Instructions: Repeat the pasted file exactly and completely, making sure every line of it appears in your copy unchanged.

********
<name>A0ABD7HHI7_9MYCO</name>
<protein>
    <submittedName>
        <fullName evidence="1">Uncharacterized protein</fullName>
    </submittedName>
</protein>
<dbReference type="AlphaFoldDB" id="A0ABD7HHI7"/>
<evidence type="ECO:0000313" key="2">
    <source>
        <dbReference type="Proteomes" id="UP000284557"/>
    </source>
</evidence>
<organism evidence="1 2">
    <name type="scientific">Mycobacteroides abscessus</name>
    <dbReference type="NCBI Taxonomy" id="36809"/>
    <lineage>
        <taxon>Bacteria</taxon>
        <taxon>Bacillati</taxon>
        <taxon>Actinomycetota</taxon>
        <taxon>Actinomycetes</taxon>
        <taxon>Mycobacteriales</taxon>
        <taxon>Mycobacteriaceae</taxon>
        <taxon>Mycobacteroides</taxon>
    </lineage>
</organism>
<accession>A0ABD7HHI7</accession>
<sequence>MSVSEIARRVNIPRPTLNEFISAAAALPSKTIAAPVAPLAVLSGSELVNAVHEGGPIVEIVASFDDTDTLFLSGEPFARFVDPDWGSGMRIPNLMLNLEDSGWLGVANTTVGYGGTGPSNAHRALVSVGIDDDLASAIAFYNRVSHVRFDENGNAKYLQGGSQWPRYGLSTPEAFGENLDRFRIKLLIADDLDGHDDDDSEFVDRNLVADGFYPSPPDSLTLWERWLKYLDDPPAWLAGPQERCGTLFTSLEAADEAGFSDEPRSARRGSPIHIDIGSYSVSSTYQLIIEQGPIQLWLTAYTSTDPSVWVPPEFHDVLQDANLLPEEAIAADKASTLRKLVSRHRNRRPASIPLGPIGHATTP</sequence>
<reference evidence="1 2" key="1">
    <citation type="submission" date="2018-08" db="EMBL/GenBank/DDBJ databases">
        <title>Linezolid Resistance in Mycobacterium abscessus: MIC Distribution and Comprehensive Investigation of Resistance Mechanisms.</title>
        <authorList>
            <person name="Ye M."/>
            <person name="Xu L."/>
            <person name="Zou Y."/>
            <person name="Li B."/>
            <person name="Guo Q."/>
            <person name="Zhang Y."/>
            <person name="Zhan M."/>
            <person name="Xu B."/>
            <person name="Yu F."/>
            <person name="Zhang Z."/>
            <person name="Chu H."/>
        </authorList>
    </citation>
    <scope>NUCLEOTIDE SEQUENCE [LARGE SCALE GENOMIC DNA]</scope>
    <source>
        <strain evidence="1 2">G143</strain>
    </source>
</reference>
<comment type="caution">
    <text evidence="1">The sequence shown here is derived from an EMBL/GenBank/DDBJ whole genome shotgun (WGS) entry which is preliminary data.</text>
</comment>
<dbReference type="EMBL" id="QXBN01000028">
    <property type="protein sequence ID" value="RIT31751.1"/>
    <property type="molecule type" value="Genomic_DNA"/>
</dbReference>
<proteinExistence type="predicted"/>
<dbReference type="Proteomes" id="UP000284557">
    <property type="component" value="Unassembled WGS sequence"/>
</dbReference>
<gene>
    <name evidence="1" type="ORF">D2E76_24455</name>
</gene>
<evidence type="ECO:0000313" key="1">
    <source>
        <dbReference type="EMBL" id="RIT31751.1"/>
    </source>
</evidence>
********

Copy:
<name>A0ABD7HHI7_9MYCO</name>
<protein>
    <submittedName>
        <fullName evidence="1">Uncharacterized protein</fullName>
    </submittedName>
</protein>
<dbReference type="AlphaFoldDB" id="A0ABD7HHI7"/>
<evidence type="ECO:0000313" key="2">
    <source>
        <dbReference type="Proteomes" id="UP000284557"/>
    </source>
</evidence>
<organism evidence="1 2">
    <name type="scientific">Mycobacteroides abscessus</name>
    <dbReference type="NCBI Taxonomy" id="36809"/>
    <lineage>
        <taxon>Bacteria</taxon>
        <taxon>Bacillati</taxon>
        <taxon>Actinomycetota</taxon>
        <taxon>Actinomycetes</taxon>
        <taxon>Mycobacteriales</taxon>
        <taxon>Mycobacteriaceae</taxon>
        <taxon>Mycobacteroides</taxon>
    </lineage>
</organism>
<accession>A0ABD7HHI7</accession>
<sequence>MSVSEIARRVNIPRPTLNEFISAAAALPSKTIAAPVAPLAVLSGSELVNAVHEGGPIVEIVASFDDTDTLFLSGEPFARFVDPDWGSGMRIPNLMLNLEDSGWLGVANTTVGYGGTGPSNAHRALVSVGIDDDLASAIAFYNRVSHVRFDENGNAKYLQGGSQWPRYGLSTPEAFGENLDRFRIKLLIADDLDGHDDDDSEFVDRNLVADGFYPSPPDSLTLWERWLKYLDDPPAWLAGPQERCGTLFTSLEAADEAGFSDEPRSARRGSPIHIDIGSYSVSSTYQLIIEQGPIQLWLTAYTSTDPSVWVPPEFHDVLQDANLLPEEAIAADKASTLRKLVSRHRNRRPASIPLGPIGHATTP</sequence>
<reference evidence="1 2" key="1">
    <citation type="submission" date="2018-08" db="EMBL/GenBank/DDBJ databases">
        <title>Linezolid Resistance in Mycobacterium abscessus: MIC Distribution and Comprehensive Investigation of Resistance Mechanisms.</title>
        <authorList>
            <person name="Ye M."/>
            <person name="Xu L."/>
            <person name="Zou Y."/>
            <person name="Li B."/>
            <person name="Guo Q."/>
            <person name="Zhang Y."/>
            <person name="Zhan M."/>
            <person name="Xu B."/>
            <person name="Yu F."/>
            <person name="Zhang Z."/>
            <person name="Chu H."/>
        </authorList>
    </citation>
    <scope>NUCLEOTIDE SEQUENCE [LARGE SCALE GENOMIC DNA]</scope>
    <source>
        <strain evidence="1 2">G143</strain>
    </source>
</reference>
<comment type="caution">
    <text evidence="1">The sequence shown here is derived from an EMBL/GenBank/DDBJ whole genome shotgun (WGS) entry which is preliminary data.</text>
</comment>
<dbReference type="EMBL" id="QXBN01000028">
    <property type="protein sequence ID" value="RIT31751.1"/>
    <property type="molecule type" value="Genomic_DNA"/>
</dbReference>
<proteinExistence type="predicted"/>
<dbReference type="Proteomes" id="UP000284557">
    <property type="component" value="Unassembled WGS sequence"/>
</dbReference>
<gene>
    <name evidence="1" type="ORF">D2E76_24455</name>
</gene>
<evidence type="ECO:0000313" key="1">
    <source>
        <dbReference type="EMBL" id="RIT31751.1"/>
    </source>
</evidence>